Duke (1903-69) was born in Russia and classically trained there before fleeing with his family to America in 1921. His oeuvre consists of classics like “April in Paris,” “I Can’t Get Started,” “Taking a Chance on Love,” “What is There to Say,” and the essential “Autumn in New York,” for which the brilliant host and director of the afternoon, David Loud, gave a tantalizingly literate introduction. Choreographer Noah Racey executed a pas de deux for Kylie Shea Lewallen and Michaeljon Slinger, to illustrate Duke’s rich classical side. Dawn Upshaw, who also definitely knows how to do it, has just recorded a CD of Duke songs on Nonesuch, which should help restore his reputation among a larger audience.
Broadway Cares/ Equity Fights AIDS’ 27th Annual Easter Bonnet Competition (April 23) raised another record-breaking amount — $4,250,542 — and I was overjoyed to welcome the snarky return of “Urinetown”’s Little Sally (Jen Cody), who effectively demolished this so-called “Year of the Little Girl.” But the funniest line of the afternoon came from Tom Hanks, who told the audience he was suffering from a bad cold: “On a film, you just suck it up and take a Sudafed and a swig of Scotch, but I learned that Broadway doesn’t go in for booze and pills.” There was more to this, but he refused to read it “because I’m not gay!”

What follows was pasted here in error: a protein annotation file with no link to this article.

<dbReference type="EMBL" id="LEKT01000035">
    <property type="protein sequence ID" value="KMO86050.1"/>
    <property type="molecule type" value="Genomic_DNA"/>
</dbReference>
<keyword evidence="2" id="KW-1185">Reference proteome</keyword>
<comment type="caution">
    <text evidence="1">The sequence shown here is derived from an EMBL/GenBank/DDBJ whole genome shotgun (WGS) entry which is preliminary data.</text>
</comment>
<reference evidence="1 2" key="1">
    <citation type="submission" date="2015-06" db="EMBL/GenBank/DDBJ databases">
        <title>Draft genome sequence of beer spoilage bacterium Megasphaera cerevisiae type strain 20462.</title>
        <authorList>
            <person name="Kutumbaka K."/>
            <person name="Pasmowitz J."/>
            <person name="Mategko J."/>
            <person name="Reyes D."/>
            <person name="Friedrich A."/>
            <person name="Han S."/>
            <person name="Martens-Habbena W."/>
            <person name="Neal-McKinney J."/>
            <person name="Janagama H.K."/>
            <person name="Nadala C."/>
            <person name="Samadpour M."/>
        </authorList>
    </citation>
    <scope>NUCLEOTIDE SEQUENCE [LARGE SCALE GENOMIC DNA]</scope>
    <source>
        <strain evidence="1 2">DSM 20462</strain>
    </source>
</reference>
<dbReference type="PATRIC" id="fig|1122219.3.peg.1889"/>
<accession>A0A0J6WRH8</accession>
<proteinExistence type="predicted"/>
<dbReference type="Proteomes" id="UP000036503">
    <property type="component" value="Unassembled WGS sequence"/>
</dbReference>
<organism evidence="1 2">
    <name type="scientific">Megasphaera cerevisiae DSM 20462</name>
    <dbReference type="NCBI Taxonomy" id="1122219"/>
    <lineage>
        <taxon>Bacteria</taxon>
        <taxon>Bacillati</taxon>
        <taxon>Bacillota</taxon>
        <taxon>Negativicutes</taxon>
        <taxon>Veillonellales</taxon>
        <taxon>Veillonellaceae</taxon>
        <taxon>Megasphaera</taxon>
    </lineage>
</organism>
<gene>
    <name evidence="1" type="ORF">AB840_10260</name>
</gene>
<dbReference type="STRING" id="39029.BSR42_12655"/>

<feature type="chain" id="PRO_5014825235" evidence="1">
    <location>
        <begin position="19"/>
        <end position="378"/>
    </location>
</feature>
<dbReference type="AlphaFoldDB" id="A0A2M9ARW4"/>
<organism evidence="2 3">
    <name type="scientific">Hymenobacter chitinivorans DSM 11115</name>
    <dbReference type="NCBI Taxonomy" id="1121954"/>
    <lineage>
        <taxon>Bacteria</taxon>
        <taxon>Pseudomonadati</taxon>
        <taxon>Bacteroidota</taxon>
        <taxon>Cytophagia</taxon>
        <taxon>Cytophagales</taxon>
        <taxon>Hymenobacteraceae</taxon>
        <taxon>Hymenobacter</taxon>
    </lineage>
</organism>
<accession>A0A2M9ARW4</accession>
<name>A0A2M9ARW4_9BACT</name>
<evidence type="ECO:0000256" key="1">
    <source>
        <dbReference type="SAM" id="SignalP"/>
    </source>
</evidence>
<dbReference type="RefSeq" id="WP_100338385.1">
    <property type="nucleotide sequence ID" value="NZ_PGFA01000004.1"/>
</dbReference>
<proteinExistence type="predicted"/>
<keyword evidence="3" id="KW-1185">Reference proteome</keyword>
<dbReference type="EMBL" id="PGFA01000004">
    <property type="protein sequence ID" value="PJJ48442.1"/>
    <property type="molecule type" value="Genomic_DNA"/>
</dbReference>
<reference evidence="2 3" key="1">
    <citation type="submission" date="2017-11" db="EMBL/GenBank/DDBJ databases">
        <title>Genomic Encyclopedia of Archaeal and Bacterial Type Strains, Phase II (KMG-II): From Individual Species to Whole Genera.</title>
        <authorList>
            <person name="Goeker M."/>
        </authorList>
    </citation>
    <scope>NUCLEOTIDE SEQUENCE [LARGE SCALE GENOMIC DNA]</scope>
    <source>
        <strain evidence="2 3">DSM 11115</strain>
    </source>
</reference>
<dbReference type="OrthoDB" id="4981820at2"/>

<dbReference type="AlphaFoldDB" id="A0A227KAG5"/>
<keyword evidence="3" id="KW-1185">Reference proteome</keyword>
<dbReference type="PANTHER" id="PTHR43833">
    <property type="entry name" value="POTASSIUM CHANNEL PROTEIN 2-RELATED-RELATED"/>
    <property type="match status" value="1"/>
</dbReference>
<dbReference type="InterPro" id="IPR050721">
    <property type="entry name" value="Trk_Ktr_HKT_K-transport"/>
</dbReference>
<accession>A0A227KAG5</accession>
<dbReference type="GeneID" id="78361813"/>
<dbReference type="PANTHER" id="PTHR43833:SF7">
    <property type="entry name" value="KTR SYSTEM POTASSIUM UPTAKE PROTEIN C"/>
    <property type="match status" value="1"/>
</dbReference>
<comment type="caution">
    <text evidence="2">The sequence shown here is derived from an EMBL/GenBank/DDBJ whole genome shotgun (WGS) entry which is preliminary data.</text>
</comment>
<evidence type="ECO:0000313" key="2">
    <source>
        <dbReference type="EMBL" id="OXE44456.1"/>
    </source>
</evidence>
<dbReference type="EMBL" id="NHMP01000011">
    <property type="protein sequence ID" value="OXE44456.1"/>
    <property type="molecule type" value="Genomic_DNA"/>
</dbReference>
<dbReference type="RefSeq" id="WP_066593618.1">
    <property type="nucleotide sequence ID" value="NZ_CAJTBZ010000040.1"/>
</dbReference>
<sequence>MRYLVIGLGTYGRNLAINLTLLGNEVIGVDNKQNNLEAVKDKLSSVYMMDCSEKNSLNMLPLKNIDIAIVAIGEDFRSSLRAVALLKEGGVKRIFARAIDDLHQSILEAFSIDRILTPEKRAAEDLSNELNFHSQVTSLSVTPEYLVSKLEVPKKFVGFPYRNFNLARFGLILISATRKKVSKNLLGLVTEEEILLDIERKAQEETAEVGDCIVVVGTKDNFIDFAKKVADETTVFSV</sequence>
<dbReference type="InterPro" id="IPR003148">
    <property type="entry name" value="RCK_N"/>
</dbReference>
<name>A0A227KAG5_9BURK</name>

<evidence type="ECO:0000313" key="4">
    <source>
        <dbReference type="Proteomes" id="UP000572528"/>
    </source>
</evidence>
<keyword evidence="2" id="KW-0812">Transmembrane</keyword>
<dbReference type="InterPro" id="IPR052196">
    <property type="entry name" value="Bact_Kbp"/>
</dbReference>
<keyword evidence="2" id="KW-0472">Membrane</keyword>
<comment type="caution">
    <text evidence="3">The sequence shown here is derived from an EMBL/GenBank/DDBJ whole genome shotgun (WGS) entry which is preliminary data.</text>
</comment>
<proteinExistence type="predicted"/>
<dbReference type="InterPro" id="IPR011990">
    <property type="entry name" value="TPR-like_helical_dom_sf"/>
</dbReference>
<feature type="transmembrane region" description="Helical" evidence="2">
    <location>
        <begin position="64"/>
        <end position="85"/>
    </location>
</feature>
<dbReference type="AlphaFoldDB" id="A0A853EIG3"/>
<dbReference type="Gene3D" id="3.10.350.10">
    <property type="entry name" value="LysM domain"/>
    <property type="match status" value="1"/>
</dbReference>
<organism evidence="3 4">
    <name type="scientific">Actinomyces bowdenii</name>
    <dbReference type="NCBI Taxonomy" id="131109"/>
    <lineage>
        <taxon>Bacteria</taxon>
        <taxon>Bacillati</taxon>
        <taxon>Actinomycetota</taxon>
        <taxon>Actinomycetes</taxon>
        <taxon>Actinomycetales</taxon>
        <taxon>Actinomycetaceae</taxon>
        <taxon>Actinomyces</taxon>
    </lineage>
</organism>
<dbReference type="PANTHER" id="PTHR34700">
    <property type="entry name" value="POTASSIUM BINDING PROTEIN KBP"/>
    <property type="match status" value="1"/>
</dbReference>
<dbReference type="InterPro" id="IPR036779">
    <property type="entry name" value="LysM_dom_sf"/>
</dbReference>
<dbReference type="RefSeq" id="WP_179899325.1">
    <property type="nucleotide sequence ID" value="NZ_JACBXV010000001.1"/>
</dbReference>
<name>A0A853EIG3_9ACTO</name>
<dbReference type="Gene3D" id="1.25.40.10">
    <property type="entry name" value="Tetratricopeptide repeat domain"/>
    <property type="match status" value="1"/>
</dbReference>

What started out as an abysmal Broadway season has picked up immensely, affording some enjoyable nights. Richard Greenberg’s “The Assembled Parties” makes me believe in his talent again, after his terrible adaptation of, as I called it, “Breakfast at Walmart’s.” In “Parties,” Jessica Hecht offers a daringly bold performance of Ina Claire-Gertie Lawrence charm (Manhattan Theatre Club at the Friedman Theatre, 261 W. 47th St., through June 16; theassembledpartiesbroadway.com).
“Motown: the Musical” may have a suck book, but who cares when you can bask in those deliriously beloved ain’t-nothin’-but-a-party grooves? And Valisia LeKae nails the breathy intonations of Miss Ross (Lunt-Fontanne Theatre, 205 W. 46th St.; motownthemusical.com).
Cicely Tyson is a kill-me-now phenomenon in “A Trip to Bountiful,” and she, Cuba Gooding, Jr., and the smashing Vanessa Williams have totally rejuvenated this warhorse, mining fresh laughs and tears (Stephen Sondheim Theatre, 124 W. 43rd St; thetriptobountifulbroadway.com).